Read KangAgentOrangeArmyChemicalCorps.pdf text version

American Journal of Industrial Medicine

Health Status of Army Chemical Corps Vietnam Veterans Who Sprayed Defoliant in Vietnam

Manuscript ID: Wiley - Manuscript type:

r Fo

Journal: Keywords:

American Journal of Industrial Medicine AJIM-05-0101.R2 Research Article Agent Orange , veterans

Pe

John Wiley & Sons

er Re vi ew

Page 1 of 29

American Journal of Industrial Medicine

1 2 3 4 5 6 7 8 9 10 11 12 13 14 15 16 17 18 19 20 21 22 23 24 25 26 27 28 29 30 31 32 33 34 35 36 37 38 39 40 41 42 43 44 45 46 47 48 49 50 51 52 53 54 55 56 57 58 59 60

ABBREVIATIONS BMI CATI CI IARC MOSC NAS NIOSH OR p ppt RR SMR TCDD VA body mass index computer assisted telephone interview confidence interval International Agency for Research on Cancer military occupational specialty code National Academy of Sciences National Institute for Occupational Safety and Health odds ratio

probability

parts per trillion relative risk

standardized mortality ratio

2, 3, 7, 8­terachlorodibenzo­p­dioxin Department of Veteran Affairs

r Fo

Pe er Re vi ew

1 2

Veterans Health Administration, Department of Veterans Affairs, Washington DC National Center for Environmental Health, Centers for Disease Control and Prevention, Atlanta, GA 3 Bloomberg School of Public Health, Johns Hopkins University, Baltimore, MD * Dr. Han K. Kang, Director, Environmental Epidemiology Service (135), Department of Veterans Affairs, 810 Vermont Ave., Washington, DC 20420 Running head: Army Chemical Corps Vietnam Veterans Health Study Word count, entire manuscript including text, references, tables: 6,257

John Wiley & Sons

American Journal of Industrial Medicine

Page 2 of 29

1 2 3 4 5 6 7 8 9 10 11 12 13 14 15 16 17 18 19 20 21 22 23 24 25 26 27 28 29 30 31 32 33 34 35 36 37 38 39 40 41 42 43 44 45 46 47 48 49 50 51 52 53 54 55 56 57 58 59 60

ABSTRACT Background U.S. Army Chemical Corps veterans handled and sprayed herbicides in Vietnam resulting in exposure to Agent Orange and its contaminant 2,3,7,8tetrachlorodibenzo-p-dioxin (TCDD or dioxin). This study examined the long-term health effects associated with herbicide exposure among these Vietnam veterans. Methods A health survey of these 1,499 Vietnam veterans and a group of 1,428 nonVietnam veterans assigned to chemical operations jobs was conducted using a computer assisted telephone interview system. Exposure to herbicides was assessed by analyzing serum specimens from a sample of 897 veterans for dioxin. Logistic regression analyses were used to estimate the risk of selected medical outcomes associated with herbicide exposure.

Results Odds ratios for diabetes, heart disease, hypertension, and chronic respiratory disease were elevated, but not significantly (p>0.05) for those who served in Vietnam. However, they were significantly elevated among those Vietnam veterans who sprayed herbicides: diabetes, OR=1.50 (95% CI=1.15-1.95); heart disease, OR=1.52 (1.181.94); hypertension, OR=1.32 (1.08-1.61), and chronic respiratory condition, OR=1.62 (1.28-2.05). Hepatitis was associated with Vietnam service, but not with herbicide application.

Conclusions Vietnam veterans who were occupationally exposed to herbicide experienced a higher risk of several chronic medical conditions relative to other nonVietnam veterans. A potential selection bias is of concern. However, there were relatively high participation rates in both the Vietnam and non-Vietnam veteran groups, and the prevalence rates of some of these medical conditions among non-Vietnam veterans were comparable to general populations. Therefore, self-selection factors are considered unlikely to have biased the study results.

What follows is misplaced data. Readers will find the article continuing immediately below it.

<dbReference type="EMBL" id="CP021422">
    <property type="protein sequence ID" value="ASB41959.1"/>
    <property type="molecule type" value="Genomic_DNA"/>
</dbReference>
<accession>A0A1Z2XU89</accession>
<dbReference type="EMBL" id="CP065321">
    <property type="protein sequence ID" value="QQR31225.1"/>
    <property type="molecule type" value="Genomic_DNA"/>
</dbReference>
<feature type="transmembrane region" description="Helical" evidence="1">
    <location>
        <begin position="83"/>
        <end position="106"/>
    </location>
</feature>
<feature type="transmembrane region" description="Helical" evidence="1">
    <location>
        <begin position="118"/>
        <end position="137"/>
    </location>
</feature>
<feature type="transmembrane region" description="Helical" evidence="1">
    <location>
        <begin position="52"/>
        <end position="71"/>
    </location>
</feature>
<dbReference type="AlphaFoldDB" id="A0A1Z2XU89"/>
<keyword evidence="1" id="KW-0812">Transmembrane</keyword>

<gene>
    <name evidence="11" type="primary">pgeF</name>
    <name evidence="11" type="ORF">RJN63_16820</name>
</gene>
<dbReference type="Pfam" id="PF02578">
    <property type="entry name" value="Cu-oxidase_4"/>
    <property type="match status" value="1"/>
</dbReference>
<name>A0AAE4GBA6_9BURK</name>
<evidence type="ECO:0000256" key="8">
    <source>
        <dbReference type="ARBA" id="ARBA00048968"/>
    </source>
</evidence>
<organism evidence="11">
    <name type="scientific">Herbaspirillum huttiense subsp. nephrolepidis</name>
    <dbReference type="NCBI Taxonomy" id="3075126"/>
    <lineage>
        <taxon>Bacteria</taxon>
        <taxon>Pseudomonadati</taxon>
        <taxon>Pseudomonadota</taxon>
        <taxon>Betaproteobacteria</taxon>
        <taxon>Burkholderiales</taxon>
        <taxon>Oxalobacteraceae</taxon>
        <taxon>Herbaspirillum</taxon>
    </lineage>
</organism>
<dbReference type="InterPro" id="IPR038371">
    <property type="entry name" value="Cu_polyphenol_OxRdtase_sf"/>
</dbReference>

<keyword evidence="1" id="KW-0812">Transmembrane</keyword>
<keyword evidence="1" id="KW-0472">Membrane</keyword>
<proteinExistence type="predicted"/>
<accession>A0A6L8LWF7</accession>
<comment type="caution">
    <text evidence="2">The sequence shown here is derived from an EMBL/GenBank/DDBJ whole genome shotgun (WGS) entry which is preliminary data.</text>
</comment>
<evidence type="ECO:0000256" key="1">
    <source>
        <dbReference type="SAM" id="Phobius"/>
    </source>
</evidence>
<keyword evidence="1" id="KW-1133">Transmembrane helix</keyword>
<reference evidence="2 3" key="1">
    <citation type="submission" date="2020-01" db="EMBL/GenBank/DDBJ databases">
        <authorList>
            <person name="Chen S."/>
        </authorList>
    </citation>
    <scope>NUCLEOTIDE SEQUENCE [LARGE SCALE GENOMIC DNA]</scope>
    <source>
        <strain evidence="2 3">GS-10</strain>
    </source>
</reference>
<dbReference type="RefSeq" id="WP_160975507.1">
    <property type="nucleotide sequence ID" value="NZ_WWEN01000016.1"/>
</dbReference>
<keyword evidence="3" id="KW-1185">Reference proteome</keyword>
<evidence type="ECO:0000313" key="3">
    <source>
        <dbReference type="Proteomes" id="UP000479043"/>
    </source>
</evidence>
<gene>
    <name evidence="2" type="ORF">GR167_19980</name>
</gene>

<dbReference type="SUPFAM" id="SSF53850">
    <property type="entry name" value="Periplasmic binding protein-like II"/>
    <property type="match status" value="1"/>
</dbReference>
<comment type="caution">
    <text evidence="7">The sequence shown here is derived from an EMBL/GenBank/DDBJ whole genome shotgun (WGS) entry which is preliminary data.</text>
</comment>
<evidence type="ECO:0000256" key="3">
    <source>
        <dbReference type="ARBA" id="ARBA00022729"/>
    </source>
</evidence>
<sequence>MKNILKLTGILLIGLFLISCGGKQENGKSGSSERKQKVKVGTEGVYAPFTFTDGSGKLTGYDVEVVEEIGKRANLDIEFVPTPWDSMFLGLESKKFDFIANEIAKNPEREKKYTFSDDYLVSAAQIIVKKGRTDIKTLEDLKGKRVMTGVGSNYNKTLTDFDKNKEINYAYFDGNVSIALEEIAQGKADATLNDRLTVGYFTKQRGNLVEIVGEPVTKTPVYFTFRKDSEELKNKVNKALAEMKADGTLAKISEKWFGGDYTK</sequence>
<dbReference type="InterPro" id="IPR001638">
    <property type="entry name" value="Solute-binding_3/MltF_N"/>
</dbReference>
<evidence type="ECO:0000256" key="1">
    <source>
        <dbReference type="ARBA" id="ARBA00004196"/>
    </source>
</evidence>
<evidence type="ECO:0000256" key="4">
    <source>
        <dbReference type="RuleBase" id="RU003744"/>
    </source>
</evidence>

John Wiley & Sons

r Fo

Pe

er

2

Re

vi

ew

Page 3 of 29

American Journal of Industrial Medicine

1 2 3 4 5 6 7 8 9 10 11 12 13 14 15 16 17 18 19 20 21 22 23 24 25 26 27 28 29 30 31 32 33 34 35 36 37 38 39 40 41 42 43 44 45 46 47 48 49 50 51 52 53 54 55 56 57 58 59 60

KEYWORDS:

Agent Orange, diabetes, dioxin, herbicide, veterans, Vietnam

Word count: 243

r Fo Pe

John Wiley & Sons

er Re vi ew

3

American Journal of Industrial Medicine

Page 4 of 29

1 2 3 4 5 6 7 8 9 10 11 12 13 14 15 16 17 18 19 20 21 22 23 24 25 26 27 28 29 30 31 32 33 34 35 36 37 38 39 40 41 42 43 44 45 46 47 48 49 50 51 52 53 54 55 56 57 58 59 60

Agent Orange, an herbicide widely used as a defoliant in Vietnam, was a mixture of 2,4-dichlorophenoxyacetic acid (2,4-D) and 2,4,5-trichlorophenoxyacetic acid (2,4,5T) which contained dioxin contaminants. In 1994, with growing concerns for the possible long-term health consequences of exposure to Agent Orange contaminated by 2, 3, 7, 8­terachlorodibenzo­p­dioxin (TCDD), a National Academy of Sciences (NAS) committee recommended continued follow-up of the Air Force Ranch Hand cohort as well as a study of the health of members of the Army Chemical Corps who served in Vietnam [IOM, 1994]. Air Force Ranch Hand personnel were responsible for aerial spaying of herbicides from fixed wing aircraft in Vietnam from 1962-1971, while members of the Army Chemical Corps were responsible for spraying of herbicide around the perimeters of base camps and aerial spraying from helicopters in Vietnam. Approximately 2/3 of all herbicide used in Vietnam was Agent Orange and other phenoxyherbicides which contained trace amounts of dioxin. The extent of herbicide exposure of the Army Chemical Corps personnel who served in Vietnam was thought to be similar to those of the Ranch Hand cohort who were involved with the fixed wing

aircraft spraying [Kahn et al., 1988; IOM, 1994].